New Words in the Dictionary That Might Surprise You (2021)

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The English language is in a constant state of flux. People routinely create and redefine words. Words from other languages are making their way into the lexicon too. It’s how every language has always worked, and it’s a good thing. That doesn’t mean, however, that every new word will make sense to everyone right away. Many new words surprise us when they end up in official word lists. The following are examples of unconventional new words in the dictionary.


“Arigato” is the Japanese word for “thank you.” The Japanese people and their culture have had a long-standing influence on many English-speaking societies. This has now led to the word “arigato” seeing increasingly common use in English too.

  • EXAMPLE: Person 1: “Would you like my piece of the birthday cake? I’m full.”
    Person 2: “Yes, I would. Arigato, man.”


“Feen” is an informal Irish word and a synonym for “man.” It’s also commonly used as a slang term to express a strong desire for something.

  • EXAMPLE: “That feen at the end of the bar was checking her out all night.”


the definition of the word fleekthe definition of the word fleek

This term typically appears in the phrase “on fleek.” It is a synonym of “on point” and conveys that something is accurate, stylish or perfectly done.

  • EXAMPLE: “Her outfits for these parties are always on fleek.”

Hakuna Matata

“Hakuna matata” was made popular for use in English by the 1994 animated film The Lion King. It comes from the Swahili language and means “There are no troubles.”

  • EXAMPLE: “Don’t stress out if that job doesn’t call you back. Hakuna matata, my friend.”


This word is a newer slang term that someone will use to punctuate or emphasize a statement. As an interjection, “periodt” expresses that the matter at hand is closed and not up for further discussion. While our Words With Friends helper reveals "periodt" is not a playable word in that game, you can unscramble letters to get diopter, dioptre, peridot and proteid.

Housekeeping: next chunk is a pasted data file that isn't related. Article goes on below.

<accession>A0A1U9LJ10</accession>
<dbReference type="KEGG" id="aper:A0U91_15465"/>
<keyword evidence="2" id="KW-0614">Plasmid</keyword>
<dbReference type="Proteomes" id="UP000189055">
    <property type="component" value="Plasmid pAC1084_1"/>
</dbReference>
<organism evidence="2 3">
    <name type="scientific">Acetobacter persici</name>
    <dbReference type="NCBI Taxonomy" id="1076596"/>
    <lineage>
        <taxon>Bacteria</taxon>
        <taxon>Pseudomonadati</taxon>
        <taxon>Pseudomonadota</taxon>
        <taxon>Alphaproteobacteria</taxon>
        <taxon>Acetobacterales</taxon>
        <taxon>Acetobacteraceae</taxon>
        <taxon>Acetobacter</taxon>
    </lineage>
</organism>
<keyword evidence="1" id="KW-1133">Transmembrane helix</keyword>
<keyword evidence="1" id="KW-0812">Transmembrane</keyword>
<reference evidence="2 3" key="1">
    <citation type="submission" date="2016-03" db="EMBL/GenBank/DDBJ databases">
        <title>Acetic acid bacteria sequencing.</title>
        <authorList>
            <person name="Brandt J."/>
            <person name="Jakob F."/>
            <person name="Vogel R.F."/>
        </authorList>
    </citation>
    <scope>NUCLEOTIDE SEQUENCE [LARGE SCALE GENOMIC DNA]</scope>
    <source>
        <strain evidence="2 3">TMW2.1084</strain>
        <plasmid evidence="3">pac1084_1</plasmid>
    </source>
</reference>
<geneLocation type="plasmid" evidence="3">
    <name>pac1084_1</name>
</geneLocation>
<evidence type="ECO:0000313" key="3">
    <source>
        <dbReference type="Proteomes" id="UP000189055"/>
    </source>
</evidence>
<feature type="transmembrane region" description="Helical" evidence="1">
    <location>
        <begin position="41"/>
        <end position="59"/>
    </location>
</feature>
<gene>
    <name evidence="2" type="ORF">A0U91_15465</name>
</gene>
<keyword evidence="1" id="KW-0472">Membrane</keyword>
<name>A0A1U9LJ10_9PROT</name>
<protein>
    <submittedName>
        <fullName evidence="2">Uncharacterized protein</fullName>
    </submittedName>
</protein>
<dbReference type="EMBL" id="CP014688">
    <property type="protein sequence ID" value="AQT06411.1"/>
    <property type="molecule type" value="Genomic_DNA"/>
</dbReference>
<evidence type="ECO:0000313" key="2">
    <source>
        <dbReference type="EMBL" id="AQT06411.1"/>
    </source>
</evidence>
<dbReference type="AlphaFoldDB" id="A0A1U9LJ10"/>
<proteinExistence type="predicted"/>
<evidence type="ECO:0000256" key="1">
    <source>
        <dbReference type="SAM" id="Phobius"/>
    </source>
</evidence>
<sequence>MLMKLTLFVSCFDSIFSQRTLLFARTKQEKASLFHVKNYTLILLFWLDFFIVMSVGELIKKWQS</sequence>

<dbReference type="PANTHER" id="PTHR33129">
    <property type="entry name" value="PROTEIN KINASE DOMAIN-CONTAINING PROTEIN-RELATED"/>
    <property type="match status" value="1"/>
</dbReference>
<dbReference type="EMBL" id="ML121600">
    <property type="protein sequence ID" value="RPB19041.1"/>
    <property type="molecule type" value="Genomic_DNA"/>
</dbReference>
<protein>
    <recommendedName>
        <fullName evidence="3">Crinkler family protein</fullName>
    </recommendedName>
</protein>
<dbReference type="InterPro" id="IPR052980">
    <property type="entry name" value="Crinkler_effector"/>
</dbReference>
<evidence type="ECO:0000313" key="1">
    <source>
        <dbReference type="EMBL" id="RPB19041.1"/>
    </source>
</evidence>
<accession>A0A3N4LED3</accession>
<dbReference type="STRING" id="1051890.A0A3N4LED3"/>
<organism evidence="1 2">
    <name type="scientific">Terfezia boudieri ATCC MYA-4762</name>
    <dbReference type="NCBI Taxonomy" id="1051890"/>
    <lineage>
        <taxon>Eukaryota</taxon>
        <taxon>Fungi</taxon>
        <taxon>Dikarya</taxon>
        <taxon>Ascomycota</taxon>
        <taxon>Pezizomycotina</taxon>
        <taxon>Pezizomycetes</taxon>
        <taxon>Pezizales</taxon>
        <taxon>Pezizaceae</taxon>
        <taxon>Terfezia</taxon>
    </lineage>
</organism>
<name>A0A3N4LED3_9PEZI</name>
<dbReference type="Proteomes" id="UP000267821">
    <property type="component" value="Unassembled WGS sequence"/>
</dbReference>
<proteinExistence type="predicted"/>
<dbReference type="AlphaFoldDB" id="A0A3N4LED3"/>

• EXAMPLE: “She’s not coming with us after the stunt she pulled last time. Periodt.”


Originating from Latin America, the term “sicario” refers to someone who is a hired killer or assassin. It has the same usage as “hitman.”

  • EXAMPLE: “That creepy guy we saw lurking in the park? He looked exactly like a stereotypical sicario.”


This Gen Z slang word describes someone who has a passionate and almost obsessive crush on a person who does not reciprocate the feelings. It usually implies that the person “simping” is foolish for being so infatuated. "Simping" isn't playable in Scrabble, but our Scrabble cheat shows that "simp" is valid.

  • EXAMPLE: “Dude, you seriously need to stop simping over her. She’s got a boyfriend.”


Like many new words in the dictionary, “smol” started as a slang word. For its users, it is a cuter way of spelling the word “small.” In this context, “smol” denotes that something or someone is petite or tiny in a cute or adorable way.

  • EXAMPLE: “I almost caved and bought a bunny while I was browsing the pet store yesterday. They’re all just so smol and fluffy.”


the definition of the word swolethe definition of the word swole

“Swole” is essentially an antonym of “smol.” You use this word to describe someone who is very muscular, large and strong.

  • EXAMPLE: Person 1: “Hey, why hasn’t your brother wanted to hang out with us these past few days?” Person 2: “Well, he’s trying out for the wrestling team, so he’s been spending all of his free time at the gym trying to get swole.”


New words in the dictionary can start as abbreviations and acronyms too. This is a shortened version of “What do you mean?” Use this term in a text message when you want someone to provide a detailed explanation for something they mentioned.

  • EXAMPLE: “I always make everything about myself? WDYM?”


“WYD” stands for “What You Do,” which more accurately means, “What are you doing?” Used almost exclusively in text-based messages, “WYD” is a way to ask if someone is available to do something.

  • EXAMPLE: “Sorry, I can’t go with you this Saturday. WYD next Friday though?”


The new word “yeet” can serve as an exclamation or a verb. It describes the intentional or accidental tossing of an object. Use of it as an exclamation is often for humorous effect.

  • EXAMPLE: “I told him to take the trash to the street, but when he got halfway down the driveway, he just yeeted the bag at the curb.”

From Casual Lingo to Official Lexicon

It’s always bizarre at first to see slang and other non-conventional terms become new dictionary words. But, that’s how nearly every word starts. They go from out of place to commonplace. Take a look at some truly strange words in the dictionary for more examples, and check out our word finder to uncover some other weird words. The English language has a knack for constantly surprising us with new and peculiar words, and the ones on this list are prime examples of that fact.

Zac Pricener has been a content creator for the past eight years. He’s a bit of an all-around nerd, and he has a bad habit of working movie and TV show references into conversations whenever possible.


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